The Lake District - Vignettes and Views

April 15th, 2009 Rohini Chowdhury Posted in England, The Lake District, Wild places 1 Comment »

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The Lake District lies in Northwest England, in the county of Cumbria. It is my favourite holiday getaway in all of England, a place we have visited again and again, and which I know we will continue to visit. It is difficult to describe the beauty and the attraction of the area without recourse to cliché - the rugged grandeur of the fells and bare desolation of the moors contrast with the gentle green of wooded valleys and the deep blue serenity of the lakes. Streams and waterfalls tumble down rocky gullies, to empty into the lakes, or into rivers that wind softly across flat valley floors. Within an area that is only 33 miles across and 40 miles long, lie England’s tallest mountains and deepest lakes.

A rough map of the Lake District, not to scaleThe Lake District landscape that we see today is mainly the result of glaciation. The centre of the region is Scafell, a volcanic dome shaped before the last Ice Age, when glaciers flowed off its sides to form their U-shaped valleys. As the glaciers melted, terminal moraines of sediment dammed the meltwater, so that the valleys and their lakes now radiate in all directions from the central core of Scafell. The tallest summit is Scafell Pike (3,210ft) - this is England’s highest mountain. Other peaks are Scafell (3,162 ft.) and Helvellyn (3,118 ft.) To the north softer rocks give more rounded hills like Skiddaw (3,054 ft.) and Blencathra (2,847 ft.) In the south, lower hills surround the lakes of Windermere, Esthwaite Water and Coniston Water. Windermere, at 10.5 miles long, is England’s longest lake, and Wast Water, at 243 feet, its deepest lake.

Human activities have also shaped the region. Before New Stone Age settlers moved into the area, the higher ground was covered with pine and birch, while the valleys were thick with oak and alder. The Stone Age peoples began to clear the hills of forests, a process which was continued by the Romans. In the ninth and tenth centuries, the region was invaded by the Norse Vikings, who cleared most of the forest for farmland. The Norsemen left their mark on the local dialect: here a mountain is a ‘fell’, a waterfall is a ‘force’, streams are ‘becks’ and the suffix ‘-thwaite’ means a clearing.

The abbeys of Furness and Byland exploited the area for sheep farming - this continued the deforestation and cropped the hills of their wild flowers. Charcoal making and the extraction of copper and graphite further changed the vegetation and the shape of the land. These activities became uneconomic after the 1870s and labour was diverted into slate and stone quarries.

In 1951, 866 sq. mi. of the Lake District was designated England’s largest national park. The Forestry Commission has planted conifers over large areas, though leaving the central fell region in its deforested state with some deciduous woodland. Traditional forms of agriculture such as cattle and sheep rearing have been intensified.  Lake Thirlmere is used as a reservoir, meeting the increased demand for water by industrial northwest England.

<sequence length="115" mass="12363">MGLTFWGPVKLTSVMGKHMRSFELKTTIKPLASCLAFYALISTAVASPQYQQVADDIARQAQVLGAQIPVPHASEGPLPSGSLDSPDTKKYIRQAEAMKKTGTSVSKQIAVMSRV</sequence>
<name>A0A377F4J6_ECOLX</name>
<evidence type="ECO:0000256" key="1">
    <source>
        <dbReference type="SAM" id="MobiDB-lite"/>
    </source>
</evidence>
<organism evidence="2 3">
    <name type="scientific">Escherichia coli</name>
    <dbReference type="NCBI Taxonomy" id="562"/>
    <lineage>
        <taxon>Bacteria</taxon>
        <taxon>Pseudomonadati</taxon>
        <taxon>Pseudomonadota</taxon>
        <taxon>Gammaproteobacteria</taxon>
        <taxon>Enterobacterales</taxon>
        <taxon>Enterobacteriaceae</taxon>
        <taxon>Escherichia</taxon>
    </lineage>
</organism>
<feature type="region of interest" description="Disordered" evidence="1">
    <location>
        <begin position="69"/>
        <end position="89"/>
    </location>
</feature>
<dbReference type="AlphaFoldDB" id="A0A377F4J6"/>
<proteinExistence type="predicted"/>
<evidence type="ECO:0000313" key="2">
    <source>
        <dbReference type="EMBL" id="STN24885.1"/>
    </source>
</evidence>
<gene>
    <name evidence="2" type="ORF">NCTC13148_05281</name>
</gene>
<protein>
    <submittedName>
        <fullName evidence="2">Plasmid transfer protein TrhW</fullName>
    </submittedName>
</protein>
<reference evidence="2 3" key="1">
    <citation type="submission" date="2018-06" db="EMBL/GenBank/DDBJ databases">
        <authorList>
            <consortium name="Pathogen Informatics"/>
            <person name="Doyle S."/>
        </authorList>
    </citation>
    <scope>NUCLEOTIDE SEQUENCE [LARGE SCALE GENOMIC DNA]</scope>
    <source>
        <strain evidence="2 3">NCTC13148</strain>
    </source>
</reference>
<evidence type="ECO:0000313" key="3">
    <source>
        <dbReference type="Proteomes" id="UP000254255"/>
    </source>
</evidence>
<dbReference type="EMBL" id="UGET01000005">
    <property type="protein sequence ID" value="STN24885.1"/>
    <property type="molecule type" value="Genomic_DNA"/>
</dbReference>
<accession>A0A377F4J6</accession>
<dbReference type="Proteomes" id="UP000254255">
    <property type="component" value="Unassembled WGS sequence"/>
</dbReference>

The Lake District was also the home of William Wordsworth (1770 - 1850). Wordsworth, Samuel Taylor Coleridge and Robert Southey were together known as the Lake Poets. Thomas de Quincey, critic and essayist and remembered mainly for his Confessions of an Opium Eater, was also a resident of the District.  The area also attracted literary immigrants including the art critic and social philosopher John Ruskin, and children’s writers Arthur Ransome and Beatrix Potter.

I am not quite sure how best to describe a holiday among the Lakes. The experiences are so varied that it is hard to put them under any one category.

The summit of Cat BellsTake, for example, our first experience of fellwalking, to the summit of Cat Bells. We were quite unprepared for the walk, and I, for one, had no idea of what the ascent involved. We started up the path that led to the summit. It seemed an easy enough walk at first, the path rising gently up the mountainside. A little further on the path turned sharply, becoming significantly steeper and more difficult; we decided to explore just a little bit more, quite sure that we would turn back in a few minutes. Instead, we found ourselves climbing higher and higher; somewhere along the way, we had fallen under the spell of the fells and so, instead of wishing to turn back, we found ourselves determined to walk to the summit. Atul bounded ahead, the girls following more sedately. I brought up the rear - huffing and puffing and cursing my lack of physical fitness. Walkers who had already made the ascent and were now on their way down were full of encouragement - ‘it gets easier further on’, ‘this is the hardest bit’, ‘you’re almost there’, ‘oh, you can do it’, and so on. And so we persevered.

The higher we climbed the more rugged became the land. Behind us lay the deep blue of Derwent Water; above us rose the bare and barren fell. A grey sheep grazed placidly on the fellside, pausing in its meal to stare at our clumsy scramble up the path. Some forty minutes later, we saw the summit of Cat Bells straight ahead of us. The path had turned again, and flattened into a broad and gentle walk. A final scramble over bare rock brought us to the summit - as we stood there, at the top of our first fell, the tiredness fell away. Gently rolling farmland fell away on three sides, while on the fourth lay the serene Derwent Water. In the distance rose other peaks, purple against the blue sky. We truly felt on top of the world.

The path beyond the summit - Cat BellsCat Bells
From the summit of Catbells, the path down.